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Lake Capala

Half of the battle to reach Financial Independence is not spending very much. A great way to not spend very much is to live in a low-cost area. Living outside of the US is a one way to do that.

I spent several weeks this summer in the Lake Chapala area. This is home to the largest expat community in Mexico. There are about 20,000 expats in the area mostly from the US and Canada. This makes up about a quarter

It’s located about a 40-minute drive south of the Guadalajara international airport. Guadalajara is the second largest city in Mexico where you can find world class hospitals, concerts, and events.

Lake Chapala is the largest lake in Mexico. There is some debate about how polluted the water is. I saw a few local kids swimming in it and several kayakers out paddling. I took a boat ride to a couple of the islands. I do not think regularly swimming in it is the smartest idea.

The weather is one of the biggest attractions. It’s mild all year round. It’s at about 5,000 feet elevation. There was some afternoon rain when I was there, but not enough to impact my plans.

Chapala is also not far from the Pacific Ocean. It’s about a 4.5 hour drive to Puerto Vallarta and a reasonable drive to many other nice towns.

Ajijic vs Chapala

Ajijic and Chapala are the two main expat cities. Most of Ajijic is construct on a hill. Chapala is larger, flatter and you don’t see as many expats (there are still plenty, just not as many as Ajijic). I personally like Chapala more than Ajijic. It’s larger and there is more to see. My mother has trouble with Ajijic’s cobblestone roads and walking up the incline in Ajijic.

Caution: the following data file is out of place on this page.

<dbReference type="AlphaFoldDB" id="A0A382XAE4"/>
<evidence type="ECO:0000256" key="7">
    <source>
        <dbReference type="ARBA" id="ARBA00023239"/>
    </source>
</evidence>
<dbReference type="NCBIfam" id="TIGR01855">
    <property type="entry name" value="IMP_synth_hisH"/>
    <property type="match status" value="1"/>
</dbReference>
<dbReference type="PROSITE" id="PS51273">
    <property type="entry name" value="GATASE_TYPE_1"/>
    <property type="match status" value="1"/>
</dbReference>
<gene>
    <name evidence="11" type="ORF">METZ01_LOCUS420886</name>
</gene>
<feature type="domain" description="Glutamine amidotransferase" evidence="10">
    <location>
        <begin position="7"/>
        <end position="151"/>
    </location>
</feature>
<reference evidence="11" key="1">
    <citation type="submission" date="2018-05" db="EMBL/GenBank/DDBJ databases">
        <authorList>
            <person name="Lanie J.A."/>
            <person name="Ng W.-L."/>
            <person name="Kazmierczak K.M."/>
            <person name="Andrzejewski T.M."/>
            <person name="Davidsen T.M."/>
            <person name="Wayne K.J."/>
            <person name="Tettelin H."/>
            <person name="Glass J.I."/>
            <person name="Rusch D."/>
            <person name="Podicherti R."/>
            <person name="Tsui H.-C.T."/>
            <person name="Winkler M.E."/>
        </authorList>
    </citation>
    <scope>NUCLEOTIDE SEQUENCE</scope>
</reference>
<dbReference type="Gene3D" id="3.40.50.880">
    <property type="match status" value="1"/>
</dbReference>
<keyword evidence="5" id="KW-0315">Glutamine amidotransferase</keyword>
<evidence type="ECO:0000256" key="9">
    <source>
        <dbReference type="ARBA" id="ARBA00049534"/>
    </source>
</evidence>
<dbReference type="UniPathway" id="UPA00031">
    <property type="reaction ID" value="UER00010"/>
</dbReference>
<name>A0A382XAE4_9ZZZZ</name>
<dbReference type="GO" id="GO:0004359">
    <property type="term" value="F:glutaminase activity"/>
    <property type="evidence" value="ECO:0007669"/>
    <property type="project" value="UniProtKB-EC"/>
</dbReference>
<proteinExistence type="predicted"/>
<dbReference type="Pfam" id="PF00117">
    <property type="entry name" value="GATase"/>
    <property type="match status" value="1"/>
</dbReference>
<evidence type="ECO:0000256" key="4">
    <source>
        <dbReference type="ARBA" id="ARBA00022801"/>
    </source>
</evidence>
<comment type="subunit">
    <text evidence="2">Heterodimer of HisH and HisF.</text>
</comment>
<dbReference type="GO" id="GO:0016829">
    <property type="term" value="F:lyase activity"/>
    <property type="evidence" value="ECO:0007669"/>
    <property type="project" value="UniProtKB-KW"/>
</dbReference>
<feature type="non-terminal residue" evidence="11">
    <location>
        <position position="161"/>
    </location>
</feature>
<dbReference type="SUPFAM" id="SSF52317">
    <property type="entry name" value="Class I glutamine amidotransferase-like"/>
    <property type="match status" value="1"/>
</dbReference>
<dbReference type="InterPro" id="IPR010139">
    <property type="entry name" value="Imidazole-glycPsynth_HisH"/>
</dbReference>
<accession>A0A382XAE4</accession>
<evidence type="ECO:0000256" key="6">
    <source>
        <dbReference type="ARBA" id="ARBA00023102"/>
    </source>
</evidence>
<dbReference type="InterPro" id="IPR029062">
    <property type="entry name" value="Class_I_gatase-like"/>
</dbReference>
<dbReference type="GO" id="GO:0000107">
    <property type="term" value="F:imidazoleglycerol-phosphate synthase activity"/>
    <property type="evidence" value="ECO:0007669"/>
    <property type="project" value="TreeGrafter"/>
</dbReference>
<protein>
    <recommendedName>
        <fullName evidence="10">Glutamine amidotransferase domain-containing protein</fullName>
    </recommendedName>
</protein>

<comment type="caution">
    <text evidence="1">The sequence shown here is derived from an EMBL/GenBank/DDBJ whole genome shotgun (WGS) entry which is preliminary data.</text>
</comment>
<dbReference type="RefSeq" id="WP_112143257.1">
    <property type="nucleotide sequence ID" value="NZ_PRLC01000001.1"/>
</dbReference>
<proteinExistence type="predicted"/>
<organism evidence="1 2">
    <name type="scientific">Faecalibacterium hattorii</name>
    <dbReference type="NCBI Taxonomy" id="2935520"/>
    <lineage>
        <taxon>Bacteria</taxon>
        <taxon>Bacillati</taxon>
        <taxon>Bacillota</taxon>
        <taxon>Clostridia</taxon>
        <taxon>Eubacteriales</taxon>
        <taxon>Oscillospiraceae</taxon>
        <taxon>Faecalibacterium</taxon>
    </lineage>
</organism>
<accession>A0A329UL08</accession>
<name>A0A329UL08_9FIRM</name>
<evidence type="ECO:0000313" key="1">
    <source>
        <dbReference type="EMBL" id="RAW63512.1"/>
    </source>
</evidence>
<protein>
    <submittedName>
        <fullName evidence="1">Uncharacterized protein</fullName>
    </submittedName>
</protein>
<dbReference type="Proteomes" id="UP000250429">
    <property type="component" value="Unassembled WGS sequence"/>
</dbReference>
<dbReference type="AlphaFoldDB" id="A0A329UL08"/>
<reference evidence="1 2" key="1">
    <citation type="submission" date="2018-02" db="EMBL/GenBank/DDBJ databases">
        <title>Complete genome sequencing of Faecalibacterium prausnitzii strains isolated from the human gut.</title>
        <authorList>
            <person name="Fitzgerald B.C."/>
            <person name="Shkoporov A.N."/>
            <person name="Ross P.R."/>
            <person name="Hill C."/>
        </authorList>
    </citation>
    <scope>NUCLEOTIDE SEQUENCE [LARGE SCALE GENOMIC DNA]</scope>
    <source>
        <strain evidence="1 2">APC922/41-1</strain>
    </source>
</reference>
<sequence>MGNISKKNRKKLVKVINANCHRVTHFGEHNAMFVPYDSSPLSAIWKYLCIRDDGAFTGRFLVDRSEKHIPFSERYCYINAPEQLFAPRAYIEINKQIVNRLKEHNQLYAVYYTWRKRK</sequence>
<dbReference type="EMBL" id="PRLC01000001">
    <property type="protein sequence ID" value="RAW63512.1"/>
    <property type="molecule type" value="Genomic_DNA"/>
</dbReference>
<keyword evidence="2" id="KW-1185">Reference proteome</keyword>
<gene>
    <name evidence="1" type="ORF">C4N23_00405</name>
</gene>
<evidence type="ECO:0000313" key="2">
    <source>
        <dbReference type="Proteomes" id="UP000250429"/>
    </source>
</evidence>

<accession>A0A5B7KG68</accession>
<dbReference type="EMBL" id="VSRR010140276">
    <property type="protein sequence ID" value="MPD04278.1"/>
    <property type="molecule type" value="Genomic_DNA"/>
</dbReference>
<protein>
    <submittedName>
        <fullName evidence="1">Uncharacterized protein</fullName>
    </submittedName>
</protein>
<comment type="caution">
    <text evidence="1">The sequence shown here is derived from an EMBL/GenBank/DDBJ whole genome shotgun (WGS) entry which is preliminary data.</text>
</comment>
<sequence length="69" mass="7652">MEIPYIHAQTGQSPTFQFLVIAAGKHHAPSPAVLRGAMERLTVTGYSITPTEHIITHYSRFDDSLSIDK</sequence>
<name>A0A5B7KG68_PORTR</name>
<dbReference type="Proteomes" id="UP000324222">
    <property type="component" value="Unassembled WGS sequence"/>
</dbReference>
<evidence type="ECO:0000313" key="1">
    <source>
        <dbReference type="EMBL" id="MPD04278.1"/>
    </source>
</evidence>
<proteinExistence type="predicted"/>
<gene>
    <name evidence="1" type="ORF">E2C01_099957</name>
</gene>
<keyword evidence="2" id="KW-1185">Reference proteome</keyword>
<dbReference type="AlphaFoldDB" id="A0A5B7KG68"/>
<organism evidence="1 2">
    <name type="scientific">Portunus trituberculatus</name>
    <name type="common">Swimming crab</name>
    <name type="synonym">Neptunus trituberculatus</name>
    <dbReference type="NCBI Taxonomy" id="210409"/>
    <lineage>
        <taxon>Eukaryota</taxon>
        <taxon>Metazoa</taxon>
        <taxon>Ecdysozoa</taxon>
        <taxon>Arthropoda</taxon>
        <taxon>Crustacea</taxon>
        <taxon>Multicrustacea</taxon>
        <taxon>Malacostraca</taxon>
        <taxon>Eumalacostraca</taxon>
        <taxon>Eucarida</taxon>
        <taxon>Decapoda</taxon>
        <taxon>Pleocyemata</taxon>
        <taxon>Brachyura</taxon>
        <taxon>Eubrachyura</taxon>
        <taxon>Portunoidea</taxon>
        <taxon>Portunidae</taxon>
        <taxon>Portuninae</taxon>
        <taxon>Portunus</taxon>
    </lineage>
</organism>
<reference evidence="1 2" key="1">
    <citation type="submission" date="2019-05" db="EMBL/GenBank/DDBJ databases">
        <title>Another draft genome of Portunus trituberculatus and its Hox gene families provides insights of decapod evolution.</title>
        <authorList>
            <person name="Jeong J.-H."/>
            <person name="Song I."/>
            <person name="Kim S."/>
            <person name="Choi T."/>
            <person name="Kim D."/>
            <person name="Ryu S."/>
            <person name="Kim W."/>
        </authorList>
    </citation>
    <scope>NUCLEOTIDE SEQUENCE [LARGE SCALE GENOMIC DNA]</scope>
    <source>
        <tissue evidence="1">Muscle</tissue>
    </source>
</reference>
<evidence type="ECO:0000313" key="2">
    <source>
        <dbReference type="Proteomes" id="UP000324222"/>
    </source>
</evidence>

Costs

I want to focus on the costs. It’s hard to say in general how much it costs to live in any city because everyone has their one standard of living (expenses they want to have). Your spending will be different based on several factors. The biggest factors are:
• Housing – buy or rent – live alone or with others
• Vehicle – have a car or walk and use the bus
• How much you eat out

Typical Expenses

Overall, expenses are much lower than in the US. Here are some examples:

• Haircut: $5 (woman)
• Dinner for two: $5 is cheap (you can spend more but it’s hard to spend more than $10 for a meal)
• Long term rent (monthly): $400 to $800 for a 2-bed, 2-bath place (Ajijic will cost at least $100/month more)
• Movie (at the one theater in Ajijic): $2
• Ice Cream (one scoop): $1
• Walking on the Malecon (boardwalk) or in the surrounding hills: free
• Hourly help, maid or gardener: $3/hour
• Massage: $15/hour
• High speed internet: $30/month
• Local bus: $0.40
• Property tax is very low: $100 to $200/year

Housing and Transportation

Housing by far is the biggest expense. If you rent and will be in Chapala long term, renting year round, you can find something for $500 per month or less. I met a couple renting a room with a family and another person with a free room in exchange for caring for the home when the owners were away.

Owning a car is the next largest expense. For my family, it was worth renting a car during our visit to travel around but many are very content staying in town and using the bus system when needed. My mother spends several month each year in Chapala and doesn’t have a car.

In addition to housing and transportation, a single person could have a good quality of life for $1,000 per month per person.

Adding in housing and transportation, a single person could do fine on $1,700 per month and a couple on $2,700. That would be the cost of renting. Social security alone could cover the expenses for many Americans.

Owning a Home

The cost of a home in the Lake Chapala area varies greatly. You could easily spend more than $300,000 for a nice home near the lake and downtown. You can find small homes further from the water and downtown for under $50,000. Everyone has different needs and likes but for an average US home ($363k), I’d expect to pay between $100k and $250k.

With homeownership, you will have repairs and upkeep but your monthly cost will generally be lower. Most Americans I met in the area rented.

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